“The main thing is we didn’t buy a PET that sits empty for half a day because we use the CT for part of it,” said Neal. “Previously, nuclear medicine doctors were the only ones using the PET scanner, and then CT technologists used it only for CT scans. Now, we have a team of technologists who do the hybrid, PET/CT imaging, and the rest of the day the CT technologists do the CT imaging.”
Image Quality
Without Compromises
No clinician wants to compromise image quality for efficiency, but it is important to shorten exam times. By using two high-end imagers for a single scan, not only are scan times shorter, but image quality is superior.
The mCT at MMC is a 128-slice system that, according to Neal, performs faster than the previous CT [systems] at the hospital. Thanks to its faster scanning speed, patients do not have to hold their breath as long as they did. Less patient movement results in fewer artifacts, decreased repeat scans, and subsequently, reduces the amount of intravenous contrast agent used.
“Because we bought the high-end of both machines, we can image patients quicker on the scanner,” said Neal. “There are two issues. On the PET/CT it took 25 minutes for the patient on the table. Once the computer processed the data, it took an hour for one patient. Now it takes 10 minutes to scan each patient, so we can do two patients in an hour. It has doubled the potential throughput.”
He added, “However, we don’t have twice as many patients to scan. So what we have done is to scan our regular CT patients on the hybrid CT. We can have more patients done on the top CT because we have finished with our PET patients. We just turn it over and use it as a CT scanner the rest of the day.”
The Discovery NM/CT 670 also is designed to shorten acquisition times and improve dose management, compared to using separate, conventional SPECT and CT exams.
“We understand that a clinician does not want to compromise,” said Nathan Hermony, general manager of GE Healthcare’s nuclear medicine business. “With the Discovery NM/CT 670, we are providing clinicians the ability to discover and explore new capabilities, while continuing to perform advanced hybrid and standalone CT procedures.”
This full-featured SPECT/CT, system is engineered to reduce scan time. Bone imaging protocols, including planar whole body, 3-D SPECT and CT attenuation correction/localization, are among the most frequently performed nuclear medicine procedures. With conventional nuclear hybrid imaging, a traditional bone imaging protocol can take up to 55 minutes. With the Discovery NM/CT 670, the imaging time is reduced to as little as 16 minutes. Shorter scan times result in less patient movement, which minimizes artifacts in the images.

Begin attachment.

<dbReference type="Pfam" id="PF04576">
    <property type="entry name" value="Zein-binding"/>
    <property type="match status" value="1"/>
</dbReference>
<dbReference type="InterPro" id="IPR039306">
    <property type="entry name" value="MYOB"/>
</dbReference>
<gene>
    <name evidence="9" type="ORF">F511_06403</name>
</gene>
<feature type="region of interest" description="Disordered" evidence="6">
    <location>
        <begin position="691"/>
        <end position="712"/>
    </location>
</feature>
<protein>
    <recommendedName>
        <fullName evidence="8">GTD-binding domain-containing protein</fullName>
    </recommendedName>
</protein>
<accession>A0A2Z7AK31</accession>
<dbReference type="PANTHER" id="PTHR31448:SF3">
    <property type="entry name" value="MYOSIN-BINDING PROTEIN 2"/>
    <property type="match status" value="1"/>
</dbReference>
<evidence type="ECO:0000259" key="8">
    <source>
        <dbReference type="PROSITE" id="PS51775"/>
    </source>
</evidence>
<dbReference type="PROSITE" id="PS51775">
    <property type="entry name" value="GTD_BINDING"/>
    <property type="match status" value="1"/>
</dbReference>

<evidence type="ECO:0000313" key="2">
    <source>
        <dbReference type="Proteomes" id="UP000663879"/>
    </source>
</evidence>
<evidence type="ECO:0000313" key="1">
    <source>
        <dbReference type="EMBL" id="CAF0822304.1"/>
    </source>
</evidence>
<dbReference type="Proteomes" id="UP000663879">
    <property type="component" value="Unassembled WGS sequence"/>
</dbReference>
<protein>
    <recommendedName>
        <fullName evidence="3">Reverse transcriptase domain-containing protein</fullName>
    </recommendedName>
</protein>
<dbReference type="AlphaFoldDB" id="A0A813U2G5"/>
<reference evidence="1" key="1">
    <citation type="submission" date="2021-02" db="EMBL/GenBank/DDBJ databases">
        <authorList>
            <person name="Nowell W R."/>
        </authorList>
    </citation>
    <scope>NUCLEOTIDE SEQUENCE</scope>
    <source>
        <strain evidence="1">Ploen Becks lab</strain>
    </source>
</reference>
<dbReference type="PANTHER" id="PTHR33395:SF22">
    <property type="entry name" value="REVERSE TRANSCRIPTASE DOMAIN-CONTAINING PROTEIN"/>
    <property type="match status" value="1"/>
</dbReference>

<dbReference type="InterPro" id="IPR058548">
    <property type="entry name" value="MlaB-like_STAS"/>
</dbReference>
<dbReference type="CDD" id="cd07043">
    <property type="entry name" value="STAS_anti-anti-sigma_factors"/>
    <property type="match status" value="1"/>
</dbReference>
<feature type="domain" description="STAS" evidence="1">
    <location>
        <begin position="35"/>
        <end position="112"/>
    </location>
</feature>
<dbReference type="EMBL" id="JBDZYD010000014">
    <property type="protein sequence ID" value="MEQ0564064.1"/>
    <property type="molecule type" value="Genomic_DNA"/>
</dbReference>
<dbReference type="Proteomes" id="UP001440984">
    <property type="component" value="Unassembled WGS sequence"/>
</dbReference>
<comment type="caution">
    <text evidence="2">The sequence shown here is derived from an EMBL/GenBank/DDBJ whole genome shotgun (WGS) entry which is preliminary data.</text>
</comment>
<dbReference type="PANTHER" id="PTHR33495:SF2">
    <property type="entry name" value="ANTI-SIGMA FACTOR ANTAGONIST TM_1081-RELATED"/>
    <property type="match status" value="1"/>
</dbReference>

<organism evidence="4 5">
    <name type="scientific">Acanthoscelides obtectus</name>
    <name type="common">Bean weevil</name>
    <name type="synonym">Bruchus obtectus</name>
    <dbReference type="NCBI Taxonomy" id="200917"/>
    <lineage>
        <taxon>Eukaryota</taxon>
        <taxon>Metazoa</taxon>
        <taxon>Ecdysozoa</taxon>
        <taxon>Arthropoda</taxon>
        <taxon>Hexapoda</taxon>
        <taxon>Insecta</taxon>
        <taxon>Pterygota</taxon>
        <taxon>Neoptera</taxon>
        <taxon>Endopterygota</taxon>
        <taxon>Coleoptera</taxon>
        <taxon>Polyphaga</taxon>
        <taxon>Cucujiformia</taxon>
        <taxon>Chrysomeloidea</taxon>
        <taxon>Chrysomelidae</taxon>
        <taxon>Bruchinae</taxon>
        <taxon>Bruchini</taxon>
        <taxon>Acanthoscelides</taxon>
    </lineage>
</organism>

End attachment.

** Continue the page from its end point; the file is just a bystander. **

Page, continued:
Improved Diagnosis
The faster acquisition times on both the mCT and NM/CT 670 are designed to improve image quality and clinical diagnosis.
“We can see things easier now with the new scanner compared to the old one. Previously with the PET/CT, they put a low-end CT on it to just show the location in the body, but the CT didn’t give you the full detail of a regular CT,” said Neal. “Now with both high-end PET and CT, we can see quality images in the same scan. It helps in diagnosis to tell more precisely whether it’s positive or negative on the PET scan.”
He added, “If there was a previous PET scan, we can see whether it has gotten better, worse or is the same. As a result, we have a better understanding of the overall response of the tumor to the treatment.”
With hybrid imaging, a scan on one of the modalities may be more accurate than one acquired simultaneously on the other system. For example, the CT image may show a tumor is shrinking, while the PET exam indicates it is expanding.
In a recent case, Neal treated a patient who had lymphoma. On the CT, all of the tumor sites showed the tumor had reduced in size, which told the oncologist the patient was responding well. But two sites on the PET scan appeared worse.
“If the doctor hadn’t changed the course of treatment based on the PET data, the patient was not going to have a good outcome,” Neal said. “In that case, what the hybrid imaging showed you was something had to be changed in the treatment regimen.”
Ora concurs that the hybrid does a better job of characterizing the state of the tumor.
“The technology has the ability to improve localization and overall clinical confidence in routine scans and research applications,” said Ora.
As economic pressures drive down capital expenditures in heath care, hospitals will increasingly seek hybrid solutions to get more bang for the buck.